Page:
“The Bay Area, and the rappers and scholars here, helped me understand knowledge of self. I thought I knew who I was, then I moved here and really started to learn,” he says. “I was studying with OGs about the Black Panthers and Third World Liberation Movements and in the streets with it. L.A. made me, but the Bay raised me.”
The J Dilla Music Tech grant, he tells me, is just his way of giving back and saying thank you.
It’s a model of reciprocity that’s uncommon. Often, one moves into an area to benefit from what’s there, but is never expected to provide those same resources in return. Sethi is an example of what happens when that process is reversed. I call it de-gentrification.
Before we get off our call, I remind Sethi that Tupac Shakur once moved to the Bay Area from Baltimore as a teenager, where he linked up with the recently passed Shock G and other local rappers and producers. They saw something in young Pac and mentored him. Pac eventually went on to re-write rap history for himself, and brought others along with him.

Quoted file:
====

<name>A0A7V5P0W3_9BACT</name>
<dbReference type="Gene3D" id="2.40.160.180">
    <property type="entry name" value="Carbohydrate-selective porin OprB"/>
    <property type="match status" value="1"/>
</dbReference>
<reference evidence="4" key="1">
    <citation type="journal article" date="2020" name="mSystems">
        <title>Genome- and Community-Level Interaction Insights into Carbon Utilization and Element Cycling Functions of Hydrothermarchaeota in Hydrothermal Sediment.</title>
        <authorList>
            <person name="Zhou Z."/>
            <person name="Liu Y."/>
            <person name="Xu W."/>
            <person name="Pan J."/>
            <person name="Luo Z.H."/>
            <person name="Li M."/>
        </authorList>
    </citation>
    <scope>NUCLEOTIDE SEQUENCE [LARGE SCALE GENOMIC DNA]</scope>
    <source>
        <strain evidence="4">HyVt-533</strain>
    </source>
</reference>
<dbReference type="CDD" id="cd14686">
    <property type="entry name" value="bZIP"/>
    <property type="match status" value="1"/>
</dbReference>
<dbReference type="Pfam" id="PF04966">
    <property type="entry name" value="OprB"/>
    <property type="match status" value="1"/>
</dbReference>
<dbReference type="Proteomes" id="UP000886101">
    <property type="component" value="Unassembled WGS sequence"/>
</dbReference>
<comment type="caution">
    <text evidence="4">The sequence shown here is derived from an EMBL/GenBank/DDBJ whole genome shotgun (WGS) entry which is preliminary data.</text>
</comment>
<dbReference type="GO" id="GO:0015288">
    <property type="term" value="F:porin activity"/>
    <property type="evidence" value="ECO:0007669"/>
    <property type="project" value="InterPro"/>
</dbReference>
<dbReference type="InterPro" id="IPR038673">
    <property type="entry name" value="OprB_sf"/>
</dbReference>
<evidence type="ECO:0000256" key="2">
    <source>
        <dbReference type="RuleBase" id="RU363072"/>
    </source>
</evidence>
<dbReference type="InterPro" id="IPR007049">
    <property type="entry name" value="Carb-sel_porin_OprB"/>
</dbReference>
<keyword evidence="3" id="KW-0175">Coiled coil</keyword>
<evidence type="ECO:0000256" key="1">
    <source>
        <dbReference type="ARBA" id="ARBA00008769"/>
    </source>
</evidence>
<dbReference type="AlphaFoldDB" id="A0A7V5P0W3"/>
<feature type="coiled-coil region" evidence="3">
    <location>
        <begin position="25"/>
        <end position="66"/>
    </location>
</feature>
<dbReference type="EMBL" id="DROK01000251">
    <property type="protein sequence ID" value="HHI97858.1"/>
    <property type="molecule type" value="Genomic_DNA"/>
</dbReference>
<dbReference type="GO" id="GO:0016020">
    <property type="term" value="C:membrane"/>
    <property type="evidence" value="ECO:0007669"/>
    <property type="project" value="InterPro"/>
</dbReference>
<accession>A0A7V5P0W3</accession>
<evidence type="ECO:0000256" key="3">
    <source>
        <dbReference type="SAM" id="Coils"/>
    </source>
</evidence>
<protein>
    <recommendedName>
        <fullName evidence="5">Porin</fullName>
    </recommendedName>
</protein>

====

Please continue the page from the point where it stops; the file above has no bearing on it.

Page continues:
Not everyone who attends this new SFUSD program in the fall will become the next Tupac. That’s hella unrealistic, nor should it be expected. But Sethi says he’ll be infinitely grateful if his students can touch “1%” of the growth artists like Pac, and so many others, have achieved here while studying the game and respecting the community.
After all, we might as well make music and vibe out while we’re cosmically connected on this planet together. Because, like SETI X raps, this is “where [our] people stay.”
This content was originally published here.